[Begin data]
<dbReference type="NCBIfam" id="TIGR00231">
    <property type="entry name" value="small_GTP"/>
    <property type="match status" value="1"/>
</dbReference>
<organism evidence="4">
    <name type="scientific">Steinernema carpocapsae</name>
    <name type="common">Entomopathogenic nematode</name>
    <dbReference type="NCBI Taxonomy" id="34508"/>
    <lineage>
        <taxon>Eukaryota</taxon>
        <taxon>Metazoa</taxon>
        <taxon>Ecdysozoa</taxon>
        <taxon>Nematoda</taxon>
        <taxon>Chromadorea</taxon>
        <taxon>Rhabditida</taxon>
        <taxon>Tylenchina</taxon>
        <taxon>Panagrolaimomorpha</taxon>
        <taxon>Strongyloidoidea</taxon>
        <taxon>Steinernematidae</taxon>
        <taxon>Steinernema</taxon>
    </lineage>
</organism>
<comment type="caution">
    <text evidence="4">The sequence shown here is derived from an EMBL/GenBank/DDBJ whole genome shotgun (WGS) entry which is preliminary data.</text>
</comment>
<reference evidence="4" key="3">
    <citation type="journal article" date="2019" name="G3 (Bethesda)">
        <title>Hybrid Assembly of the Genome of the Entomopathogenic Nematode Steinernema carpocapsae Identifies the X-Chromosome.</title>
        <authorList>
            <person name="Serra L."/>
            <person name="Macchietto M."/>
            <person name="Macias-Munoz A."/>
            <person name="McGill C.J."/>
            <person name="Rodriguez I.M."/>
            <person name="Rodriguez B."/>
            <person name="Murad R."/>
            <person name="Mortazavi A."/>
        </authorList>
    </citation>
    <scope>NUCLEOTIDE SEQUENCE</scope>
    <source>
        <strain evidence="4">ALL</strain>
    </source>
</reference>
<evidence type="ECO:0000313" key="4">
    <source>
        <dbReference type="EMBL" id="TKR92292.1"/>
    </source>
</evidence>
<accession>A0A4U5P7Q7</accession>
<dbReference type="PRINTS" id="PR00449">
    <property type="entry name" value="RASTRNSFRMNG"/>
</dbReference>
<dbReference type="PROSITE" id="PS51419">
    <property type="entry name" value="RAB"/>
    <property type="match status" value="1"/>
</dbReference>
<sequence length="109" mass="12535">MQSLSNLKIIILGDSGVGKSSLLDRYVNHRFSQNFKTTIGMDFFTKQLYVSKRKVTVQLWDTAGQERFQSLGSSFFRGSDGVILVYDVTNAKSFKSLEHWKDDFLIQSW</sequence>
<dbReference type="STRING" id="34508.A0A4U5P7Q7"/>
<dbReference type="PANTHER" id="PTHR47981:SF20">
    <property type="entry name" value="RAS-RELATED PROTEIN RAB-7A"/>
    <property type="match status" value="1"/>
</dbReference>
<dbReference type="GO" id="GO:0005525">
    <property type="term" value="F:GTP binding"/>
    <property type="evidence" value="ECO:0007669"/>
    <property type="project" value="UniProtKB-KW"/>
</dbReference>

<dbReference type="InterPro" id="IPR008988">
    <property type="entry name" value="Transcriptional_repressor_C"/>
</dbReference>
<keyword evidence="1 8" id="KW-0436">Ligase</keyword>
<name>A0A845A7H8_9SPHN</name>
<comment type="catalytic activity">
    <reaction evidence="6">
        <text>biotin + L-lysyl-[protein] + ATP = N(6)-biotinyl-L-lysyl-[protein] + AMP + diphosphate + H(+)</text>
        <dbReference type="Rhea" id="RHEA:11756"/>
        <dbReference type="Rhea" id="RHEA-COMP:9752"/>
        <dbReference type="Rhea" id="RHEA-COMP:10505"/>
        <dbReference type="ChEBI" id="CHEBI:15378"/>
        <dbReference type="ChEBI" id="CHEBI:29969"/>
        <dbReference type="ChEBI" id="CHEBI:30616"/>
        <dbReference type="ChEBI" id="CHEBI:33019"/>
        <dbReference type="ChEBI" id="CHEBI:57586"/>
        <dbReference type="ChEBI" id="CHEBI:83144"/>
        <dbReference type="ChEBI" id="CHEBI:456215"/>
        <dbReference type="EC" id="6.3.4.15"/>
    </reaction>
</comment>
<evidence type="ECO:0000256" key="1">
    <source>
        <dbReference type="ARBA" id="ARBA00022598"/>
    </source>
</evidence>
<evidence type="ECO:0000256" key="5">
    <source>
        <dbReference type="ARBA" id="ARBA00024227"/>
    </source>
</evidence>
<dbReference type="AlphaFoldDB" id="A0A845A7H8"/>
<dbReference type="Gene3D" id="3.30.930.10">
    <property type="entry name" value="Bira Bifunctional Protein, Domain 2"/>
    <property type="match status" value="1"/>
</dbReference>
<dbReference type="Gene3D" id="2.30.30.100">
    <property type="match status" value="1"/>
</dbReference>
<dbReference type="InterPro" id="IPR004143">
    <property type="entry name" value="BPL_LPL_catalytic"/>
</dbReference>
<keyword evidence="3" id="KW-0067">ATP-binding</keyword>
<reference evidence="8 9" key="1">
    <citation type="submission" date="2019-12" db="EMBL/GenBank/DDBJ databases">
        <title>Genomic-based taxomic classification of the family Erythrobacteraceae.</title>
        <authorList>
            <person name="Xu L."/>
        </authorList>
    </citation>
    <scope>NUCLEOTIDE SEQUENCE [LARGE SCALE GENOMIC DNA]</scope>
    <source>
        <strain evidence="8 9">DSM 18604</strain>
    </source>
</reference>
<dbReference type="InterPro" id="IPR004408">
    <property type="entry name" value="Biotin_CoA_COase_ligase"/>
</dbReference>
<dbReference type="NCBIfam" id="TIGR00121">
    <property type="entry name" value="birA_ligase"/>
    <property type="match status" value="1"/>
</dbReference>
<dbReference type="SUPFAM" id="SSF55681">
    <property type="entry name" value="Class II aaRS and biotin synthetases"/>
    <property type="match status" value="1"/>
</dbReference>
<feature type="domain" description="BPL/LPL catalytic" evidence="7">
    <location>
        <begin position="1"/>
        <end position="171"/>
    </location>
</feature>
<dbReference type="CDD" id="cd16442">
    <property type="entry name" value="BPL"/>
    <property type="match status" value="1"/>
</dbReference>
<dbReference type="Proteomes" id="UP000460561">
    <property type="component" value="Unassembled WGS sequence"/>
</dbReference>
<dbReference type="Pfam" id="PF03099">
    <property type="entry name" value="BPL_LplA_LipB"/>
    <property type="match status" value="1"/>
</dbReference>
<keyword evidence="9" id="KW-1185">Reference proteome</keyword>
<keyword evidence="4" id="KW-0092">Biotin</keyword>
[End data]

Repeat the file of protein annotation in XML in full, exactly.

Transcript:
<dbReference type="NCBIfam" id="TIGR00231">
    <property type="entry name" value="small_GTP"/>
    <property type="match status" value="1"/>
</dbReference>
<organism evidence="4">
    <name type="scientific">Steinernema carpocapsae</name>
    <name type="common">Entomopathogenic nematode</name>
    <dbReference type="NCBI Taxonomy" id="34508"/>
    <lineage>
        <taxon>Eukaryota</taxon>
        <taxon>Metazoa</taxon>
        <taxon>Ecdysozoa</taxon>
        <taxon>Nematoda</taxon>
        <taxon>Chromadorea</taxon>
        <taxon>Rhabditida</taxon>
        <taxon>Tylenchina</taxon>
        <taxon>Panagrolaimomorpha</taxon>
        <taxon>Strongyloidoidea</taxon>
        <taxon>Steinernematidae</taxon>
        <taxon>Steinernema</taxon>
    </lineage>
</organism>
<comment type="caution">
    <text evidence="4">The sequence shown here is derived from an EMBL/GenBank/DDBJ whole genome shotgun (WGS) entry which is preliminary data.</text>
</comment>
<reference evidence="4" key="3">
    <citation type="journal article" date="2019" name="G3 (Bethesda)">
        <title>Hybrid Assembly of the Genome of the Entomopathogenic Nematode Steinernema carpocapsae Identifies the X-Chromosome.</title>
        <authorList>
            <person name="Serra L."/>
            <person name="Macchietto M."/>
            <person name="Macias-Munoz A."/>
            <person name="McGill C.J."/>
            <person name="Rodriguez I.M."/>
            <person name="Rodriguez B."/>
            <person name="Murad R."/>
            <person name="Mortazavi A."/>
        </authorList>
    </citation>
    <scope>NUCLEOTIDE SEQUENCE</scope>
    <source>
        <strain evidence="4">ALL</strain>
    </source>
</reference>
<evidence type="ECO:0000313" key="4">
    <source>
        <dbReference type="EMBL" id="TKR92292.1"/>
    </source>
</evidence>
<accession>A0A4U5P7Q7</accession>
<dbReference type="PRINTS" id="PR00449">
    <property type="entry name" value="RASTRNSFRMNG"/>
</dbReference>
<dbReference type="PROSITE" id="PS51419">
    <property type="entry name" value="RAB"/>
    <property type="match status" value="1"/>
</dbReference>
<sequence length="109" mass="12535">MQSLSNLKIIILGDSGVGKSSLLDRYVNHRFSQNFKTTIGMDFFTKQLYVSKRKVTVQLWDTAGQERFQSLGSSFFRGSDGVILVYDVTNAKSFKSLEHWKDDFLIQSW</sequence>
<dbReference type="STRING" id="34508.A0A4U5P7Q7"/>
<dbReference type="PANTHER" id="PTHR47981:SF20">
    <property type="entry name" value="RAS-RELATED PROTEIN RAB-7A"/>
    <property type="match status" value="1"/>
</dbReference>
<dbReference type="GO" id="GO:0005525">
    <property type="term" value="F:GTP binding"/>
    <property type="evidence" value="ECO:0007669"/>
    <property type="project" value="UniProtKB-KW"/>
</dbReference>

<dbReference type="InterPro" id="IPR008988">
    <property type="entry name" value="Transcriptional_repressor_C"/>
</dbReference>
<keyword evidence="1 8" id="KW-0436">Ligase</keyword>
<name>A0A845A7H8_9SPHN</name>
<comment type="catalytic activity">
    <reaction evidence="6">
        <text>biotin + L-lysyl-[protein] + ATP = N(6)-biotinyl-L-lysyl-[protein] + AMP + diphosphate + H(+)</text>
        <dbReference type="Rhea" id="RHEA:11756"/>
        <dbReference type="Rhea" id="RHEA-COMP:9752"/>
        <dbReference type="Rhea" id="RHEA-COMP:10505"/>
        <dbReference type="ChEBI" id="CHEBI:15378"/>
        <dbReference type="ChEBI" id="CHEBI:29969"/>
        <dbReference type="ChEBI" id="CHEBI:30616"/>
        <dbReference type="ChEBI" id="CHEBI:33019"/>
        <dbReference type="ChEBI" id="CHEBI:57586"/>
        <dbReference type="ChEBI" id="CHEBI:83144"/>
        <dbReference type="ChEBI" id="CHEBI:456215"/>
        <dbReference type="EC" id="6.3.4.15"/>
    </reaction>
</comment>
<evidence type="ECO:0000256" key="1">
    <source>
        <dbReference type="ARBA" id="ARBA00022598"/>
    </source>
</evidence>
<evidence type="ECO:0000256" key="5">
    <source>
        <dbReference type="ARBA" id="ARBA00024227"/>
    </source>
</evidence>
<dbReference type="AlphaFoldDB" id="A0A845A7H8"/>
<dbReference type="Gene3D" id="3.30.930.10">
    <property type="entry name" value="Bira Bifunctional Protein, Domain 2"/>
    <property type="match status" value="1"/>
</dbReference>
<dbReference type="Gene3D" id="2.30.30.100">
    <property type="match status" value="1"/>
</dbReference>
<dbReference type="InterPro" id="IPR004143">
    <property type="entry name" value="BPL_LPL_catalytic"/>
</dbReference>
<keyword evidence="3" id="KW-0067">ATP-binding</keyword>
<reference evidence="8 9" key="1">
    <citation type="submission" date="2019-12" db="EMBL/GenBank/DDBJ databases">
        <title>Genomic-based taxomic classification of the family Erythrobacteraceae.</title>
        <authorList>
            <person name="Xu L."/>
        </authorList>
    </citation>
    <scope>NUCLEOTIDE SEQUENCE [LARGE SCALE GENOMIC DNA]</scope>
    <source>
        <strain evidence="8 9">DSM 18604</strain>
    </source>
</reference>
<dbReference type="InterPro" id="IPR004408">
    <property type="entry name" value="Biotin_CoA_COase_ligase"/>
</dbReference>
<dbReference type="NCBIfam" id="TIGR00121">
    <property type="entry name" value="birA_ligase"/>
    <property type="match status" value="1"/>
</dbReference>
<dbReference type="SUPFAM" id="SSF55681">
    <property type="entry name" value="Class II aaRS and biotin synthetases"/>
    <property type="match status" value="1"/>
</dbReference>
<feature type="domain" description="BPL/LPL catalytic" evidence="7">
    <location>
        <begin position="1"/>
        <end position="171"/>
    </location>
</feature>
<dbReference type="CDD" id="cd16442">
    <property type="entry name" value="BPL"/>
    <property type="match status" value="1"/>
</dbReference>
<dbReference type="Proteomes" id="UP000460561">
    <property type="component" value="Unassembled WGS sequence"/>
</dbReference>
<dbReference type="Pfam" id="PF03099">
    <property type="entry name" value="BPL_LplA_LipB"/>
    <property type="match status" value="1"/>
</dbReference>
<keyword evidence="9" id="KW-1185">Reference proteome</keyword>
<keyword evidence="4" id="KW-0092">Biotin</keyword>